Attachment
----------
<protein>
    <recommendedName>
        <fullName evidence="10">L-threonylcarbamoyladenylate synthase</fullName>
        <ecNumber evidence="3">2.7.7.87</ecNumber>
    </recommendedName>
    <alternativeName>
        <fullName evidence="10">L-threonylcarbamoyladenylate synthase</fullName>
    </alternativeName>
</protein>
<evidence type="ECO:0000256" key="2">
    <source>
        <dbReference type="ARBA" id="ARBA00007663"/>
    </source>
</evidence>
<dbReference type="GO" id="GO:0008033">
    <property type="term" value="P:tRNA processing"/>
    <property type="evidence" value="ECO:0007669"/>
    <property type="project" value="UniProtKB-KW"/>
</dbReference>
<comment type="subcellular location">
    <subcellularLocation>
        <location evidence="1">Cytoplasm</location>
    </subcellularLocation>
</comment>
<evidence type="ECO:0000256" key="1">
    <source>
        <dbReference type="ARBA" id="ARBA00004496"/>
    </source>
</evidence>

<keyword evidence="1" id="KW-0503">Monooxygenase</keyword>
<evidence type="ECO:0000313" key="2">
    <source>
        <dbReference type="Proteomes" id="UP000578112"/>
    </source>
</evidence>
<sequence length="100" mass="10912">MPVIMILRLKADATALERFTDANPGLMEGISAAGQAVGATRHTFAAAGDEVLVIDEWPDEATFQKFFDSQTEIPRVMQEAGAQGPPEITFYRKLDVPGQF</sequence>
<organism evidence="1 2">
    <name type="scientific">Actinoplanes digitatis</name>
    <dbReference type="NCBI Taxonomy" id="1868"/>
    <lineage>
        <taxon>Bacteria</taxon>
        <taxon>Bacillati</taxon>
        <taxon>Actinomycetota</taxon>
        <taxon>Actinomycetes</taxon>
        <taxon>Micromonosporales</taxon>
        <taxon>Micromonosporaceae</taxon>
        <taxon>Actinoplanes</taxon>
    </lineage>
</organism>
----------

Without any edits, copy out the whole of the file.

<protein>
    <recommendedName>
        <fullName evidence="10">L-threonylcarbamoyladenylate synthase</fullName>
        <ecNumber evidence="3">2.7.7.87</ecNumber>
    </recommendedName>
    <alternativeName>
        <fullName evidence="10">L-threonylcarbamoyladenylate synthase</fullName>
    </alternativeName>
</protein>
<evidence type="ECO:0000256" key="2">
    <source>
        <dbReference type="ARBA" id="ARBA00007663"/>
    </source>
</evidence>
<dbReference type="GO" id="GO:0008033">
    <property type="term" value="P:tRNA processing"/>
    <property type="evidence" value="ECO:0007669"/>
    <property type="project" value="UniProtKB-KW"/>
</dbReference>
<comment type="subcellular location">
    <subcellularLocation>
        <location evidence="1">Cytoplasm</location>
    </subcellularLocation>
</comment>
<evidence type="ECO:0000256" key="1">
    <source>
        <dbReference type="ARBA" id="ARBA00004496"/>
    </source>
</evidence>

<keyword evidence="1" id="KW-0503">Monooxygenase</keyword>
<evidence type="ECO:0000313" key="2">
    <source>
        <dbReference type="Proteomes" id="UP000578112"/>
    </source>
</evidence>
<sequence length="100" mass="10912">MPVIMILRLKADATALERFTDANPGLMEGISAAGQAVGATRHTFAAAGDEVLVIDEWPDEATFQKFFDSQTEIPRVMQEAGAQGPPEITFYRKLDVPGQF</sequence>
<organism evidence="1 2">
    <name type="scientific">Actinoplanes digitatis</name>
    <dbReference type="NCBI Taxonomy" id="1868"/>
    <lineage>
        <taxon>Bacteria</taxon>
        <taxon>Bacillati</taxon>
        <taxon>Actinomycetota</taxon>
        <taxon>Actinomycetes</taxon>
        <taxon>Micromonosporales</taxon>
        <taxon>Micromonosporaceae</taxon>
        <taxon>Actinoplanes</taxon>
    </lineage>
</organism>